Tesla broke the news to employees Tuesday that they should brace for pay cuts and furloughs beginning Monday amid the coronavirus pandemic. In an internal email obtained by CNN, employees were warned that Tesla is running "minimum critical operations" from now until May, "barring any significant changes," which would result in major changes for their day-to-day.
Employees at Tesla who hold director and vice president-level roles will be subject to pay cuts of 20 percent to 30 percent, the email continued, while all other employees will receive a pay cut of 10 percent. Pay raises and equity grants have also been put on hold. These restrictions are scheduled to run through the end of June, which the company called in the email "a shared sacrifice ... during these challenging times." Employees unable to continue their work from home who have been deemed not critical will be furloughed, but unable to receive unemployment benefits "roughly equivalent to take home pay."
The final full week in March, 6.6 millions Americans filed new claims for unemployment benefits, according to numbers released by the Labor Department last week. This marked a record number for the second week in a row amid the coronavirus outbreak. The week prior, 3.3 million Americans had filed for unemployment, marking another record for the U.S., which prior to the coronavirus pandemic marked its worst week for unemployment in 1982 with 695,000 filings, as per The New York Times.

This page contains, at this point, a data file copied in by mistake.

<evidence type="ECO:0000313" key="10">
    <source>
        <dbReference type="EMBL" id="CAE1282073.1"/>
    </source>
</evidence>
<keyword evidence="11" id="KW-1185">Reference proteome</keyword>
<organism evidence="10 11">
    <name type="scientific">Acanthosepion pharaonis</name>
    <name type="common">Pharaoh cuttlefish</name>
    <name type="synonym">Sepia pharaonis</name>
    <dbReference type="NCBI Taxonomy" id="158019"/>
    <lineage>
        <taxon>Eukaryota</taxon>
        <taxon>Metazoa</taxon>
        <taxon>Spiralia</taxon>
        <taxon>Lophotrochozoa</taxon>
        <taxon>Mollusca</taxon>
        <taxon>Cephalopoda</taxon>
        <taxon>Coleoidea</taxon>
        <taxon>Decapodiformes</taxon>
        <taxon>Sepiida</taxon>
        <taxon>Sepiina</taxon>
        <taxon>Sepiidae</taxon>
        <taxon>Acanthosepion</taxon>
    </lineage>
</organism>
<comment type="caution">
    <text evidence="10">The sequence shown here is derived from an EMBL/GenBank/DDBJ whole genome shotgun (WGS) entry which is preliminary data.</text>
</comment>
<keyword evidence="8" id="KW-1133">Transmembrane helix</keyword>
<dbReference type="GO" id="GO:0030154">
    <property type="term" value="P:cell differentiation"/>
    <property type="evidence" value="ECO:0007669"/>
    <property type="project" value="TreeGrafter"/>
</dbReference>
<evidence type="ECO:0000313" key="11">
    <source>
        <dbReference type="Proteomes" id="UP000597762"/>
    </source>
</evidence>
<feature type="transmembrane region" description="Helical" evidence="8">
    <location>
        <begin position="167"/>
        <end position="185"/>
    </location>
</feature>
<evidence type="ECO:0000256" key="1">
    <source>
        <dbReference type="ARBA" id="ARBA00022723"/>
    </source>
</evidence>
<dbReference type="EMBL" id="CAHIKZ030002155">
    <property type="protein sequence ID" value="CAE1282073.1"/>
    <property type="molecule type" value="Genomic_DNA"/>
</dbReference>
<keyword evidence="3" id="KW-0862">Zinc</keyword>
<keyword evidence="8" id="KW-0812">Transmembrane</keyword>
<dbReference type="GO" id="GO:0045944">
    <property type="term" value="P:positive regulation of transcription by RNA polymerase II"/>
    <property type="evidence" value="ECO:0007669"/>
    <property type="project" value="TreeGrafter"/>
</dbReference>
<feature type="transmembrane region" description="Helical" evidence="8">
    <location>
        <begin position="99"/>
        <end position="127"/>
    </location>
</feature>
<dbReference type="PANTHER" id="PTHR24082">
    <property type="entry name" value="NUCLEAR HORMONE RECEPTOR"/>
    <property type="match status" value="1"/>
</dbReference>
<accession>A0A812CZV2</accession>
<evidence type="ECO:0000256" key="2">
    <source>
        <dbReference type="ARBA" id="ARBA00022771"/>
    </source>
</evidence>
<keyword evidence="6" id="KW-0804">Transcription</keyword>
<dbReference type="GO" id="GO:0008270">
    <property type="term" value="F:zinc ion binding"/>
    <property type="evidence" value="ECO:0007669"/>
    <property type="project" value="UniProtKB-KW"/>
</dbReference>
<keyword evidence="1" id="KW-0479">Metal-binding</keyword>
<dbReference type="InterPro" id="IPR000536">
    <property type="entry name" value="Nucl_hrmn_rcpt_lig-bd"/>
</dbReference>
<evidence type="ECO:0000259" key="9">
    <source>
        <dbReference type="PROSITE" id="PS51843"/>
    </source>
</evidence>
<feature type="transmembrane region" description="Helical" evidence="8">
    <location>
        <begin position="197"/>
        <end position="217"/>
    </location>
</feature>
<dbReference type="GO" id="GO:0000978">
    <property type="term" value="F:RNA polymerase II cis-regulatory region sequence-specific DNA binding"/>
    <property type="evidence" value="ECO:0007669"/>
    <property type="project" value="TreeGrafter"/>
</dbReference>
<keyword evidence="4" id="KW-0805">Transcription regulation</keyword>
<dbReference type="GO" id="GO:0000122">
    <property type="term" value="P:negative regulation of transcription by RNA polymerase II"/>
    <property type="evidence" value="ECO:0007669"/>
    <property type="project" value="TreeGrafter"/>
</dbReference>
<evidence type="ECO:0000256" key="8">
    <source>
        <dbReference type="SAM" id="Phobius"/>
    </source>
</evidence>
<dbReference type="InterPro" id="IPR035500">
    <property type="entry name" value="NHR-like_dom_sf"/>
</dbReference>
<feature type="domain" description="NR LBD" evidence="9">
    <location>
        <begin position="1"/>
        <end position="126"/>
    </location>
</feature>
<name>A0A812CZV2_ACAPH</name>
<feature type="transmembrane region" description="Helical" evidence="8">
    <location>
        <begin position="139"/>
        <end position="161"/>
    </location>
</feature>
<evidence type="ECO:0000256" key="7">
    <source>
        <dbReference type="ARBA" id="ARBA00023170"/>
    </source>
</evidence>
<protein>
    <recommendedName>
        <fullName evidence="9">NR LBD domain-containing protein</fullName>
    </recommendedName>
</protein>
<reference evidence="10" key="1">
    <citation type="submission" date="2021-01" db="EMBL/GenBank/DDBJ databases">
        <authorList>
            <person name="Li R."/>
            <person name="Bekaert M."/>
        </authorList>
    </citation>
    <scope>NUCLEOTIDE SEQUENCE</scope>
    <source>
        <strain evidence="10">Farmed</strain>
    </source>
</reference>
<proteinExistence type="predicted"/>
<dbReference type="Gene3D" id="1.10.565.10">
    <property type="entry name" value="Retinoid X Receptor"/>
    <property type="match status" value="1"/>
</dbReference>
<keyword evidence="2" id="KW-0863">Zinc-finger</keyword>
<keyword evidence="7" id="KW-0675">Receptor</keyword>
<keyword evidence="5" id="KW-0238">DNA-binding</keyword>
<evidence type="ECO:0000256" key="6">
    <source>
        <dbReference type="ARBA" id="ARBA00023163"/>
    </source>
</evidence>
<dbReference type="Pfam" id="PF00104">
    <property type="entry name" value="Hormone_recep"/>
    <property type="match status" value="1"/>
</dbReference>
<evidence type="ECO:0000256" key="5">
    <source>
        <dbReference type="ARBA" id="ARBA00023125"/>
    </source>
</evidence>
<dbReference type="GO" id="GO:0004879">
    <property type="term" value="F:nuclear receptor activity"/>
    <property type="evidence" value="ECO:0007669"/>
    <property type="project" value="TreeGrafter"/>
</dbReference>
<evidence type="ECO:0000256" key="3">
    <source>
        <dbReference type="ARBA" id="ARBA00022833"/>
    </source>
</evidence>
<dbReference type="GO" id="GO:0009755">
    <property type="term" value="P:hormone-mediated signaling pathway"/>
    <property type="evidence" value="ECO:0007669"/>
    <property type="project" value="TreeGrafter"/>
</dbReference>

"The COVID-19 virus continues to impact the number of initial claims," the Labor Department noted at the top of its weekly report. "Nearly every state providing comments cited the COVID-19 virus. States continued to identify increases related to the services industries broadly, again led by accommodation and food services. However, state comments indicated a wider impact across industries. Many states continued to cite the health care and social assistance, and manufacturing industries, while an increasing number of states identified the retail and wholesale trade and construction industries."